Planning Must Consider the Unforeseen Future, Not Just the Present

It may seem obvious, but it is critical for all of your long-term planning, from an inheritance to a business succession strategy, to take into account potential events that have yet to happen. Far too many New Yorkers engage in estate planning and financial planning that gives short shrift to potential changes in circumstance in the future. It is worth reiterating that all families should make plans that take into account unknown future events, like divorce, disability, a lost job, and more.

Divorce, Disability, and More
A Financial Advisor magazine article from late last month touched on the principle of long-term forecasting. The story is focused specifically on business succession planning, but the basic principles are applicable to many forms of long-term preparations. The story summarizes the potential unknowns as the “Four Ds” — divorce, disability, drugs, and death.

In the business succession context, this refers to dealing with changing marital status of an owner (and the resulting property rights dispute), death and disability of a partner, or potential drug/addiction problems of a key business employee. Steps must be in place to deal with these events so that the business is not decimated in the aftermath. The business graveyard is filled with many family enterprises that fall apart when uncertain events occur that paralyze decision makers and throw the business entity into chaos.

The principles of preparing for these (and other) unknown events applies well beyond business succession planning. Consider crafting an inheritance. Is it satisfactory merely to consider what the family is like now or is it prudent to factor in unique life events? Obviously the latter is necessary.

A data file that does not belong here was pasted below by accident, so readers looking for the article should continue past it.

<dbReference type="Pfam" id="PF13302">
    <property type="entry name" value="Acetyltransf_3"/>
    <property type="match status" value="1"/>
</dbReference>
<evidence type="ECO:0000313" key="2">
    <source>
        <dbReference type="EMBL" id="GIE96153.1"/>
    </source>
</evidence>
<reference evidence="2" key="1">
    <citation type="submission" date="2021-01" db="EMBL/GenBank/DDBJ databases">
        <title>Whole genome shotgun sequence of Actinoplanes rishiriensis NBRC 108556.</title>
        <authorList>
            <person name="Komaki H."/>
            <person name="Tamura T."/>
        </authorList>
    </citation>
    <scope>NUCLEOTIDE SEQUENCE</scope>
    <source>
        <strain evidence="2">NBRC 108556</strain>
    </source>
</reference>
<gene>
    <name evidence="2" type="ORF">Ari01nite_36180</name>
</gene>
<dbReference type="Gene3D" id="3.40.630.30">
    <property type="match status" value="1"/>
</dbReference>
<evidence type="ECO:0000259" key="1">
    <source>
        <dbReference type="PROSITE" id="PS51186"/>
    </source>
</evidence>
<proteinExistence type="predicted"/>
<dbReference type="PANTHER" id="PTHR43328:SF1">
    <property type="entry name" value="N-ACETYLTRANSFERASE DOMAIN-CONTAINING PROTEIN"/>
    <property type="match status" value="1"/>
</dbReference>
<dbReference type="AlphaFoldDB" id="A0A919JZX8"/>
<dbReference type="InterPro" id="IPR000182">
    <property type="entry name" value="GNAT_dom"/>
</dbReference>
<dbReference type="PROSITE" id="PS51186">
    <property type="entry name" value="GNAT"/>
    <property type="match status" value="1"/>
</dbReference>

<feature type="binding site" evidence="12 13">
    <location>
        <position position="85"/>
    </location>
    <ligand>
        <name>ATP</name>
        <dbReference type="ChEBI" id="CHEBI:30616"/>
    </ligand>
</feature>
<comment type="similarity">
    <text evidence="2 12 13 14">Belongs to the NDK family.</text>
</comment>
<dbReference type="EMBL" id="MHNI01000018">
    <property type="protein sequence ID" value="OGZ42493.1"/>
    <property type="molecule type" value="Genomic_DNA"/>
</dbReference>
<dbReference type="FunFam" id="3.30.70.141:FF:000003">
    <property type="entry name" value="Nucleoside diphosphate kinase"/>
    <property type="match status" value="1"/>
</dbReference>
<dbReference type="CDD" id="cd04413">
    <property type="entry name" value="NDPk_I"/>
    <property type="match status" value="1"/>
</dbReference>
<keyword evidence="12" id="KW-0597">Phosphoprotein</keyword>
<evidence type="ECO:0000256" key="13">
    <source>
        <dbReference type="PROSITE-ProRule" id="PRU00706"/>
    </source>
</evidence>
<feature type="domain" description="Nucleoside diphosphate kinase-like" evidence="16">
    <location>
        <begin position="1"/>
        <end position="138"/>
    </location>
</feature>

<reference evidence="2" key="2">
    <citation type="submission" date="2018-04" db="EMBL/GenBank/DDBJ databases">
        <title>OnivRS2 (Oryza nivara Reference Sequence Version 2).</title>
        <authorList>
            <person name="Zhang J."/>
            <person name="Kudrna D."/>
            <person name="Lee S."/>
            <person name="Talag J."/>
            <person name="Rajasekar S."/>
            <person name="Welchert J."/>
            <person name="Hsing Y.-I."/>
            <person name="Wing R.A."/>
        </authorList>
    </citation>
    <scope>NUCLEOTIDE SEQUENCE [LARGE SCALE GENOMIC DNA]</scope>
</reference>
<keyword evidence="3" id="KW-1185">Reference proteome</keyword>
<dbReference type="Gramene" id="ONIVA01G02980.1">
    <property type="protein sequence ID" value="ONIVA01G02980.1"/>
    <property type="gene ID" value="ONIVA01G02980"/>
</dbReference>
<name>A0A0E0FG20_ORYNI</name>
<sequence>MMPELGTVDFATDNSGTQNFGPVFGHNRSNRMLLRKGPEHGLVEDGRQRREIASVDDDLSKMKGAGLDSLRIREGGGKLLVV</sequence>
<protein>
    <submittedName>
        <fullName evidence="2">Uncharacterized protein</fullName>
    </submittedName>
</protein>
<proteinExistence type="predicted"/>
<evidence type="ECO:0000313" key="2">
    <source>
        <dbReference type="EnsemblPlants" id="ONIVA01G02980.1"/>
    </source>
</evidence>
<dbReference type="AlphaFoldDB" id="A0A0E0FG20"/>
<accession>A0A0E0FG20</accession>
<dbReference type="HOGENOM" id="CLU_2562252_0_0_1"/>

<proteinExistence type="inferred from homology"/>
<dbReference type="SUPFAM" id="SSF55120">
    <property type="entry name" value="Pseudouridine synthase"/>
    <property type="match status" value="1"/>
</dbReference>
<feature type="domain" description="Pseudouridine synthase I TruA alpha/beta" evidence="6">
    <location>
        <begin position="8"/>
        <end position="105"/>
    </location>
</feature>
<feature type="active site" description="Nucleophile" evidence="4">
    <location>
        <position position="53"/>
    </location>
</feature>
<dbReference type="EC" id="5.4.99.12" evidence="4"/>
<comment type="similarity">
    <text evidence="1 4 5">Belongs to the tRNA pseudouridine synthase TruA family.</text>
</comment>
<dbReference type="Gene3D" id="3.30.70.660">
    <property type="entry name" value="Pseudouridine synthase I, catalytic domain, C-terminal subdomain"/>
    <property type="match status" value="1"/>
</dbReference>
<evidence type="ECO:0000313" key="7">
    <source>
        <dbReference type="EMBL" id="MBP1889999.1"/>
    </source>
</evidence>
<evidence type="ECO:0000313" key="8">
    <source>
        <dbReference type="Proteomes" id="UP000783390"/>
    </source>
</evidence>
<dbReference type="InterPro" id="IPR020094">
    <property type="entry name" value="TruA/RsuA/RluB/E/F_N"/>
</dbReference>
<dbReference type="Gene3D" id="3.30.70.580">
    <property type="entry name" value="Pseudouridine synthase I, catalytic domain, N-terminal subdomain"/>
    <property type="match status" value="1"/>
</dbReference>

But it is natural wonder if anything actually can be done to prepare for a future that is unknown. How do you prepare for a divorce that may not happen, a drug addiction that has not occurred, or a disability that hopefully will never happen? The answer is to use flexible legal tools–like trusts–and to make contingency plans.

An estate planner can discuss the specific types of trusts and/or property ownership arrangements that might provide the most protection in case of some future change in circumstance. Similarly, the professional can also provide advice on what other events should be accounted for and considered when crafting these plans. Half of the battle is often thinking about contingencies early on, instead of lamenting later, “Oh, I should have thought of that.”

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